Limits on the sale of substances for explosives
Private persons are no longer allowed to purchase chemical substances that can be used to make explosives, when they do not have a licence to do so. Neither are they allowed to import, possess or use these substances, when they do not possess the required documents. In addition, sellers and private persons will soon be required to report suspect transactions, disappearances, and thefts of such chemicals to the authorities.
This is provided for in a bill of the State Secretary for Security and Justice, Mr. Van der Steur, which the Council of Ministers has approved. This bill serves to implement into Dutch law a European regulation on the introduction into the market and the use of precursors (chemicals) for explosives. This measure is a part of the Action Programme for an Integrated Approach to Jihadism. The overall objective of the regulation is a safer society and an internal market that functions more effectively.
Self-made explosives are often being used by terrorists and other criminals. Consequently, the Cabinet wants to prevent these persons from obtaining chemicals for this purpose. It is anticipated that the availability of these substances will decline considerably following the entry into force of the Act. In doing so, the Act will make a considerable contribution to national security.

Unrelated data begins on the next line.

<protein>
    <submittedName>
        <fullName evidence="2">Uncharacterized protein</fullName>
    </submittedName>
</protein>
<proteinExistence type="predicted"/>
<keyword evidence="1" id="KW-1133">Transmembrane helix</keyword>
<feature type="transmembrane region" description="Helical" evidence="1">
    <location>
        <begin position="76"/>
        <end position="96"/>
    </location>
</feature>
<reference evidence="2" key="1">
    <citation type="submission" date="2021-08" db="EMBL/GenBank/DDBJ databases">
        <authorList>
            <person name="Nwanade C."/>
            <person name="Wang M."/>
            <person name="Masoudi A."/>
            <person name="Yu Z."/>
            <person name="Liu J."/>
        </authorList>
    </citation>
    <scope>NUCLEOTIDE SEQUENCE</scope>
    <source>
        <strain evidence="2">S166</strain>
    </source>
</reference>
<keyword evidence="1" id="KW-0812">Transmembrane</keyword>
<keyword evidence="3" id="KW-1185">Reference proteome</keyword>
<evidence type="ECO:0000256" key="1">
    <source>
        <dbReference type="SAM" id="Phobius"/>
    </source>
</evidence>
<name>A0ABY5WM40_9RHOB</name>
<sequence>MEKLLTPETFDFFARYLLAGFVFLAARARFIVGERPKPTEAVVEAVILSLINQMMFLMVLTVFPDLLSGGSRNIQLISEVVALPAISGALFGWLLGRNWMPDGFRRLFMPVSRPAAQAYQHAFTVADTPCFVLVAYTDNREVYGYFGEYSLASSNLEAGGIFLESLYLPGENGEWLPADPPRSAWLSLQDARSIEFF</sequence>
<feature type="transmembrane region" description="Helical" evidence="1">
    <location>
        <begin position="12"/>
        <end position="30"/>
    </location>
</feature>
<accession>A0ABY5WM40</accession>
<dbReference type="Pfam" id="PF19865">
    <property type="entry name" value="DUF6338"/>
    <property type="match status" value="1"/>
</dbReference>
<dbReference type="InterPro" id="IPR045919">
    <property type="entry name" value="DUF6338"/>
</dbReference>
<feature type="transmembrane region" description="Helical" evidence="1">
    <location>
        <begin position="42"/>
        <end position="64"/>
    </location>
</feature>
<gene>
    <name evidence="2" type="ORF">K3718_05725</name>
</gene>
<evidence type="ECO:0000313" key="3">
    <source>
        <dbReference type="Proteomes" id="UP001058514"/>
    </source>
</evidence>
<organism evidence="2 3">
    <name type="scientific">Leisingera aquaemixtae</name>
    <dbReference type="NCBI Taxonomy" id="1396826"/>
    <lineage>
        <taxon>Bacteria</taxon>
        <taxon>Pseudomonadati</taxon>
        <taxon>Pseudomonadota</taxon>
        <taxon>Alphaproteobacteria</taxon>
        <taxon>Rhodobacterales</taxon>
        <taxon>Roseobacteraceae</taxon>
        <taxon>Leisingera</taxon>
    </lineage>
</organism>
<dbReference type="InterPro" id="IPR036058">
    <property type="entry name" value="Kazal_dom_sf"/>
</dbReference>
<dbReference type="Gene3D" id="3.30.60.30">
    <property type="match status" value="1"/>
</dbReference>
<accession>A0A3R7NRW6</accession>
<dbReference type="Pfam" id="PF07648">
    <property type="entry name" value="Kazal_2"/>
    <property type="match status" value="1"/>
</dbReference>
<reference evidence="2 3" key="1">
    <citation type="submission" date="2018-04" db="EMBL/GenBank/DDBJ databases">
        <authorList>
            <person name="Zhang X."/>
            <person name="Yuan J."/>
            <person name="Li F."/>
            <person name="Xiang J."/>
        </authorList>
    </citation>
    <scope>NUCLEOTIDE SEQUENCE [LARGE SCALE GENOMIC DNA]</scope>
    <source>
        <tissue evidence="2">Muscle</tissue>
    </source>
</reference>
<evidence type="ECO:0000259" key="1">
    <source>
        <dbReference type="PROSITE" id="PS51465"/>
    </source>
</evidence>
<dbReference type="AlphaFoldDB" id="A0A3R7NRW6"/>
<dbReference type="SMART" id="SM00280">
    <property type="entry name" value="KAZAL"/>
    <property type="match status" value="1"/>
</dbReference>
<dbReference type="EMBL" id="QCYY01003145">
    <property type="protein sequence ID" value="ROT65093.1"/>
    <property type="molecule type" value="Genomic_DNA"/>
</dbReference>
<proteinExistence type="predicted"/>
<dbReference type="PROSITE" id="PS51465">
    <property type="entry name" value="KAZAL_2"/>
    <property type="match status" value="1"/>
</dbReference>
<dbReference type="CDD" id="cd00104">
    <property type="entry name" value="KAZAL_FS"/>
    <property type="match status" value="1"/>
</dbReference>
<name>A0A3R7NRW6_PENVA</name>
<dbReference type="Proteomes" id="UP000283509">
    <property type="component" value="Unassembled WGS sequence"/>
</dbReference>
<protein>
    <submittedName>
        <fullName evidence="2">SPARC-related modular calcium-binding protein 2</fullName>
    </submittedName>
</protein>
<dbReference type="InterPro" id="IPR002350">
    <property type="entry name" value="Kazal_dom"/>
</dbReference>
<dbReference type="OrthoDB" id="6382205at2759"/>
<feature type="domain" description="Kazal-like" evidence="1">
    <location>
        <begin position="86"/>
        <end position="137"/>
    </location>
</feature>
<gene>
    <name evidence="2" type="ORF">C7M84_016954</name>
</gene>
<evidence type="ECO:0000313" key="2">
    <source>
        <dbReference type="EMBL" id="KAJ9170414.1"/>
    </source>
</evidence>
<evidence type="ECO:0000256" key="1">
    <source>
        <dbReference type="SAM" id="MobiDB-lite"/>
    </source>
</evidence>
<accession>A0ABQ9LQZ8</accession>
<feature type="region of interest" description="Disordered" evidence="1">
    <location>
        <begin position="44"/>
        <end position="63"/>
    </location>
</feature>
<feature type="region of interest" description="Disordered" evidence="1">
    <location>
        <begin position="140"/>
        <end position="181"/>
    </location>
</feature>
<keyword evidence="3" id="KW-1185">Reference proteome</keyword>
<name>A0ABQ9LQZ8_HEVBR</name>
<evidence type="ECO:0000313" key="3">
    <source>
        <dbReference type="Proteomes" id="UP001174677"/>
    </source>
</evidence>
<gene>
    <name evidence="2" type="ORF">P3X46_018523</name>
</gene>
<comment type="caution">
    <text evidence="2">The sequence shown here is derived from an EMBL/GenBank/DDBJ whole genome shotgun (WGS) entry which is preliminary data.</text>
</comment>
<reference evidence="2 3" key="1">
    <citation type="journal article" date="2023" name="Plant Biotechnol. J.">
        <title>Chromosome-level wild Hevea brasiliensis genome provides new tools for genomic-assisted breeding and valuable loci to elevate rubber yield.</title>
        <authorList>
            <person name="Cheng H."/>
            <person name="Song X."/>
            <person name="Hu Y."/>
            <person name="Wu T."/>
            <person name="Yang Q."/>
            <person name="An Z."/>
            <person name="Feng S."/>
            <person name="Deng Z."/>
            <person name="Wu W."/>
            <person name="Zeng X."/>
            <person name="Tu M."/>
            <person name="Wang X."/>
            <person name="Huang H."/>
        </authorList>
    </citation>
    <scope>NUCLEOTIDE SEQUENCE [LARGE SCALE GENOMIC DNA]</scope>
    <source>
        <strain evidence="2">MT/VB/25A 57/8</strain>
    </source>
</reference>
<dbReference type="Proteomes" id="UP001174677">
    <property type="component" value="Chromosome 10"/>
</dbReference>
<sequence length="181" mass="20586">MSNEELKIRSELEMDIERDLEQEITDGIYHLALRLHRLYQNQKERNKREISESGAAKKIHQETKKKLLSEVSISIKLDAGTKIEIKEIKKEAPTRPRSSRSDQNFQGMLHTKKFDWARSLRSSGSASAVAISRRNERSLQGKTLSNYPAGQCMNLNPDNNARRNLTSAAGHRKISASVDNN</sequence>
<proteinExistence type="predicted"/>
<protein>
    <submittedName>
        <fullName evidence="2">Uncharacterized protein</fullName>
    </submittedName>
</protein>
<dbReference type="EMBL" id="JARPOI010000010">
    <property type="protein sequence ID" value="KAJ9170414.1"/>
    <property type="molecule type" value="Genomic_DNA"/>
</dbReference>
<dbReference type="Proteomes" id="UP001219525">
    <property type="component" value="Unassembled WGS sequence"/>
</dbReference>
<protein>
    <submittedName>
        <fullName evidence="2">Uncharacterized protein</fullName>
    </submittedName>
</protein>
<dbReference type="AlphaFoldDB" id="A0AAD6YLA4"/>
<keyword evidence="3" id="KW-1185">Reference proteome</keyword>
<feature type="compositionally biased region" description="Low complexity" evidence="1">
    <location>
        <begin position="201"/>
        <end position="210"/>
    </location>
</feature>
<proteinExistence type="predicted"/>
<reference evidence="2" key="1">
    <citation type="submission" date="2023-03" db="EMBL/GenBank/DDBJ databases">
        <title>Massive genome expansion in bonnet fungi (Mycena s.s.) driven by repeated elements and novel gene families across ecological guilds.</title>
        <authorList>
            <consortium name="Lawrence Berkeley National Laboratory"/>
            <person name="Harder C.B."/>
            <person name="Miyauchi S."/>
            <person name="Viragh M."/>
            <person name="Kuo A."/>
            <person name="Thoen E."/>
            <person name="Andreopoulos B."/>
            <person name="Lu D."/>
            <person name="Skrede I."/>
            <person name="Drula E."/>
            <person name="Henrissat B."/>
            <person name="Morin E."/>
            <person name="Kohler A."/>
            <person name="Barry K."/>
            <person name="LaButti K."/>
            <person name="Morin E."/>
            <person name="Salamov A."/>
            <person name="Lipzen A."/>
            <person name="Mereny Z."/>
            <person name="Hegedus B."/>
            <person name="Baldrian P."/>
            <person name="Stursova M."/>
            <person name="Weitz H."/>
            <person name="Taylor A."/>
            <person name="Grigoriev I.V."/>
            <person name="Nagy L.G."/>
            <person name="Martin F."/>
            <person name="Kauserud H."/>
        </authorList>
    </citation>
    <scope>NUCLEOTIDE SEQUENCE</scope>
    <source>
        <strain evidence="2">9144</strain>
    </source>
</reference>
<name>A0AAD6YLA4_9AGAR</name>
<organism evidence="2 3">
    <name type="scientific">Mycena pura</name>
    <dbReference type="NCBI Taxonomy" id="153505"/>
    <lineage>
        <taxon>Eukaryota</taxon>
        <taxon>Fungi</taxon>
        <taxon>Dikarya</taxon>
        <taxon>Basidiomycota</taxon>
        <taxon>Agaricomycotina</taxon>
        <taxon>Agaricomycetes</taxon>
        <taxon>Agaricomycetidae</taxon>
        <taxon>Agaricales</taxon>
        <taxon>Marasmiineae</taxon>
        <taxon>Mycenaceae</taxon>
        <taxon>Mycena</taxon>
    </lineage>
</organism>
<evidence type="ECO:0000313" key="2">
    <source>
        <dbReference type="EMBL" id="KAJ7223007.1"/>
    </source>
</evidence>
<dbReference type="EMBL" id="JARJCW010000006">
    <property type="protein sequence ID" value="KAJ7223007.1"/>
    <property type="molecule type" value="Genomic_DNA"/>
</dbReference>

The Member States of the European Union currently apply a variety of rules as far as the raw materials for explosives are concerned. While one country may strictly regulate the sale of these chemicals and performs checks on them, these same substances may be freely available in another country. The implementation of the regulation is intended to put an end to this undesirable situation.
In anticipation of the law, many Dutch companies have already taken measures. Moreover, they are already reporting suspect transactions to the Suspect Chemicals Transactions Hotline (Meldpunt Verdachte Transacties Chemicaliën), a joint venture of the National Police and FIOD.
The Council of Ministers has agreed to forward the bill for advice to the Council of State. The text of the bill and of the advice of the Council of State are published upon their submission to the Lower House.